In yet another blow to the Boycott, Divestment, Sanctions movement, the Modern Language Association voted on Saturday to reject an academic boycott of Israel.
The proposed measure was defeated by a vote of 113 to 79 at the MLA’s annual convention in Philadelphia.
Instead the association adopted an anti-BDS resolution proposed by the MLA Members for Scholars’ Rights by a vote of 101 to 93.
The BDS resolution was initiated by the MLA Members for Justice in Palestine which called on the association to boycott Israeli academic institutions until “Israel respects its obligations towards the Palestinian people under international law and norms of human rights.”
The resolution stated that Israeli academic institutions are “instrumental” in perpetuating violations against Palestinians, including “the systematic denial of academic freedom and educational rights for Palestinian scholars and students.”
As such, the resolution called for the MLA to endorse “Palestinian civil society’s call for the boycott of Israeli academic institutions” and to affirm the “right of faculty and students everywhere to advocate for the boycott of Israeli academic institutions, without retaliation.”
In contrast, the anti-BDS resolution sought to bring to a vote a measure that would effectively cement the association’s opposition to academic boycotts and put an end to the yearly pro-BDS resolutions.
It stated that endorsing an academic and cultural boycott of Israel “contradicts the MLA’s purpose to promote teaching and research on language and literature.”
Following the vote, the scholars’ rights group said on its website that the boycott resolution was full of half-truths and factual errors which it sought to counter, and said it was “deeply gratified” the resolution failed to pass.
The anti-BDS resolution is set for a vote by the whole MLA membership after a review by the group’s executive council.
Prof. Zvi Ziegler, head of a forum established by the Association of University Heads in Israel to counter academic boycotts, welcomed the “difficult defeat” suffered by the pro-BDS supporters.
“The organized boycott attempts in the last year have failed, in part thanks to the persistent struggle of heads of universities, vis-a-vis leaders in academia abroad,” he said.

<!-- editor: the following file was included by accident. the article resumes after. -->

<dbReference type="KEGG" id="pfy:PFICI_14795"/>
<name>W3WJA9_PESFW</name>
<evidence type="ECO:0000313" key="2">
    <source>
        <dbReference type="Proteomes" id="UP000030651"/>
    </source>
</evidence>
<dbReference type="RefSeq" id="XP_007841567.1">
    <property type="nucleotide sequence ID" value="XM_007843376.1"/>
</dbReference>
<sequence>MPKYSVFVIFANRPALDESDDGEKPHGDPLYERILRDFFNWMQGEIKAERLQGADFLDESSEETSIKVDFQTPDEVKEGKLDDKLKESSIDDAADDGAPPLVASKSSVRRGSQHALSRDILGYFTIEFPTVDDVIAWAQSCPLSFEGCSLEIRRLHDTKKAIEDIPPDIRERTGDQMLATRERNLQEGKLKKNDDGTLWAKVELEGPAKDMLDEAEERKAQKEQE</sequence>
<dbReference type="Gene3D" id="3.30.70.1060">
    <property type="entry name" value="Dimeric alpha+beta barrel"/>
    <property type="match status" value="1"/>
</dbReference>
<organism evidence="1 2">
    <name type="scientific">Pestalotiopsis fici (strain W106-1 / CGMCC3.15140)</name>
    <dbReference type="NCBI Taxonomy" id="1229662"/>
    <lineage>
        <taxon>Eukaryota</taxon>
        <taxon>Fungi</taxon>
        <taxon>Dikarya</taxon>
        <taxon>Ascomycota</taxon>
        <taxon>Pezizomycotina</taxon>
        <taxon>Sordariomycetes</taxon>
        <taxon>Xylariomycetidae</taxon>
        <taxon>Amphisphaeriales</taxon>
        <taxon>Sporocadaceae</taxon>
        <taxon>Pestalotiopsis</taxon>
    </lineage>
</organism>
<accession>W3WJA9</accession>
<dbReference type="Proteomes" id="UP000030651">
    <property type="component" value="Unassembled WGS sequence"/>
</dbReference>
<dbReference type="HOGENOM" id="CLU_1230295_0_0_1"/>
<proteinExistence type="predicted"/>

Ziegler said that in the case of the MLA, professors from the organization organized the counter- efforts, led by Prof. Cary Nelson from the University of Illinois and Prof. Russell Berman from Stanford University, with the assistance of a number of Jewish organizations.
“In parallel to the successes in thwarting the organizational/institutional boycott initiatives we view with concern the increase of overt as well as covert personal boycotts, whose primary harm is to young researchers who are at the start of their careers, especially in the humanities and social sciences,” he said, affirming that forum would continue to counter these boycott initiatives.
Major US Jewish organizations were quick to praise the decision after having been vocal in their opposition to the resolution ahead of the vote.
The Israel Action Network, an initiative of The Jewish Federations of North America and the Jewish Council for Public Affairs, said the organization was “delighted and greatly relieved” by the move to reject the boycott.
“The resolution would have greatly undermined the tenets of academic freedom, hindered vital discourse and open dialogue on the issue of the Israeli-Palestinian conflict and restricted relationships with Israel’s universities and scholars in a punitive fashion,” said IAN chairman Skip Schrayer.
IAN further applauded those who supported, by a vote of 101 to 93, a separate resolution that called on the MLA to refrain from supporting such a boycott and urged the entire membership to ratify the resolution.
Noting that academics, including Israeli ones, tend to be among those most critical of their government, it said that a boycott against them would have only caused harm to a segment of Israeli society “working hardest to bring about peace.”
“No scholar or higher institution of learning should be singled out based on nationality, especially considering the crucial role academics play in their society as thought leaders,” Schrayer stressed.
“Blacklisting in such a manner will not aid in bringing about peace and reconciliation; these measures can and will result only in restricting free access for Israeli academics to research and collaborate with their international colleagues.
Moreover, such measures recall dark times in the recent history of humanity when particular groups were marginalized and punished.”
The American Jewish Committee also welcomed the result of Saturday’s vote. “The MLA has firmly repudiated those who try to exploit American colleges and universities to delegitimize the State of Israel,” said AJC CEO David Harris. “The MLA today has sent a message to the entire academic community that American and Israeli campuses benefit greatly from academic cooperation and that boycotting Israel, the only democratic nation in the region, and a country which has been seeking peace with its neighbors since its rebirth in 1948, will not be tolerated because it does not in any way advance peace.”
The World Jewish Congress echoed these sentiments and accused campus anti-Israel organizations of encouraging young people to blindly support boycotts without considering their repercussions.
“Boycotts inherently disregard the critical nature of open thought and discussion,” WJC CEO Robert Singer stated. “The essence of academia is the common pursuance of ideas, shared dialogue and cooperation. The boycott movement silences these voices, and prevents the fruits of these efforts from emerging. We hope other academic organizations will embrace the path taken by the MLA today.”